Lunar meteorite watch - FAQ

From time to time, Meteorites fall on the Moon and on mars. On impact, pieces of rocks from the Moon (and Mars) are ejected by the shock in space.

Some of the rocks are then attracted by the Earth’s gravitational field and fall as meteorites. When they fell on the sea, or in a forest, or any place where there are lots of rocks, they are lost forever, as it’s almost impossible to tell them from another rock.

But when they fall on the desert, it’s easier to spot them on the uniform sand. Beduins who cross the deserts have been taught to search for “unusual” rocks, and when they spot one, they take it with them to the nearest big city, where Meteorite hunters perform a first sorting (meteorite or plain Earth rock).

The Meteorites are then analyzed to know where they came from.  About 1 out of 1000 comes from the Moon, and even less come from Mars.

I strongly suggest you to read this page from the Department of Earth and Planetary Sciences, Washington University in St. Louis.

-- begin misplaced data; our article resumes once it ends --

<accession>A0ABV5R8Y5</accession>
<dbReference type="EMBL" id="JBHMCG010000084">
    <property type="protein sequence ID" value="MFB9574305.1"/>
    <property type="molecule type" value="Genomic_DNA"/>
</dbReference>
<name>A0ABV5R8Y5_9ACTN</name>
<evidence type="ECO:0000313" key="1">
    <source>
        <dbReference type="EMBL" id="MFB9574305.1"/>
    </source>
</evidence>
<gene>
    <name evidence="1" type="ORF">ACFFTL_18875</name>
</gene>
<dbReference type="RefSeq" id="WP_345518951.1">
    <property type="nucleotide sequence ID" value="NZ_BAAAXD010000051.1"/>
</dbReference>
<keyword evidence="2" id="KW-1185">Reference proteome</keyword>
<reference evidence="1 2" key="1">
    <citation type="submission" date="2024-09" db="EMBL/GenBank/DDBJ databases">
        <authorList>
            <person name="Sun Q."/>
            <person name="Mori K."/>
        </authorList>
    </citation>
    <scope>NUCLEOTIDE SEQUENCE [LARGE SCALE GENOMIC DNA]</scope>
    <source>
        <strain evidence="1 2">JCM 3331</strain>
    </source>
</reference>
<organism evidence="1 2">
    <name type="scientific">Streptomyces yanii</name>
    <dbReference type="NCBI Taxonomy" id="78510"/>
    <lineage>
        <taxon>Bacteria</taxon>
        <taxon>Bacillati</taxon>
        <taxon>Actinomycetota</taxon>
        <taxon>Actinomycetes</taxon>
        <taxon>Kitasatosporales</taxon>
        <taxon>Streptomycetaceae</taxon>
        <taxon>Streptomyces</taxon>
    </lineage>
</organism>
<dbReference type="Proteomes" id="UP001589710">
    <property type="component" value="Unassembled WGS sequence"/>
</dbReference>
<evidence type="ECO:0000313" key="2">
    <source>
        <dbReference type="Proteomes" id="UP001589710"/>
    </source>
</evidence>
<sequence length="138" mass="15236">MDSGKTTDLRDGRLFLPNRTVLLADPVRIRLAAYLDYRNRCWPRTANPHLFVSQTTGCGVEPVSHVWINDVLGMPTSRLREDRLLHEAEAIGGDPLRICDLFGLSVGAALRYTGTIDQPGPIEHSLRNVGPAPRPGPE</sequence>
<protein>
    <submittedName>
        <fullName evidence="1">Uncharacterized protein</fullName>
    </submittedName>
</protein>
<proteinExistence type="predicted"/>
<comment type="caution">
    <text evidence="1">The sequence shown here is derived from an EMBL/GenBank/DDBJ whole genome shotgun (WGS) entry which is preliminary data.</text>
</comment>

It describes the origin of Lunar meteorites, how they get to Earth, how rare they are…

Also, this page from the same US university explains How we know it’s a rock from the Moon.

Yes.  But how do we know this, and how can we be sure ?

There are meteorites hunters that travel the world to discover meteorites.  When they find one, they perform a first quick analysis. If this quick analysis shows that the rock may come from the Moon or Mars, then the rock is sent to a specialized laboratory that then runs some high precision chemical analysis.

The results are then compared with what we know from the chemical composition of the rocks from the Moon, Mars, Earth…

If the rock is indeed a rock from the Moon or Mars, it is given a name and is added to the Meteoritical Bulletin.

Each watch will come with a Certificate of Authenticity, delivered by a certified Meteorite dealer.

The Muonionalusta is an iron Meteorite (meteorites can be either iron or rock type). It was found in 1906 in Sweden, but fell on Earth about 1 Million years ago.

Scientists consider that this meteorite was part of the iron core or mantle of a planetoid, which shattered into many pieces upon its fall on our planet.

The official classification of the Muonionalusta is “Iron IVA” : An iron meteorite belonging to chemical group IVA.

An Iron meteorite is defined as : A meteorite that is dominantly composed of Fe-Ni metal and that crystallized from a melt

It is indeed ! All the rocks that were brought back from the Moon by the Apollo missions are property of the USA, and cannot be sold or bought.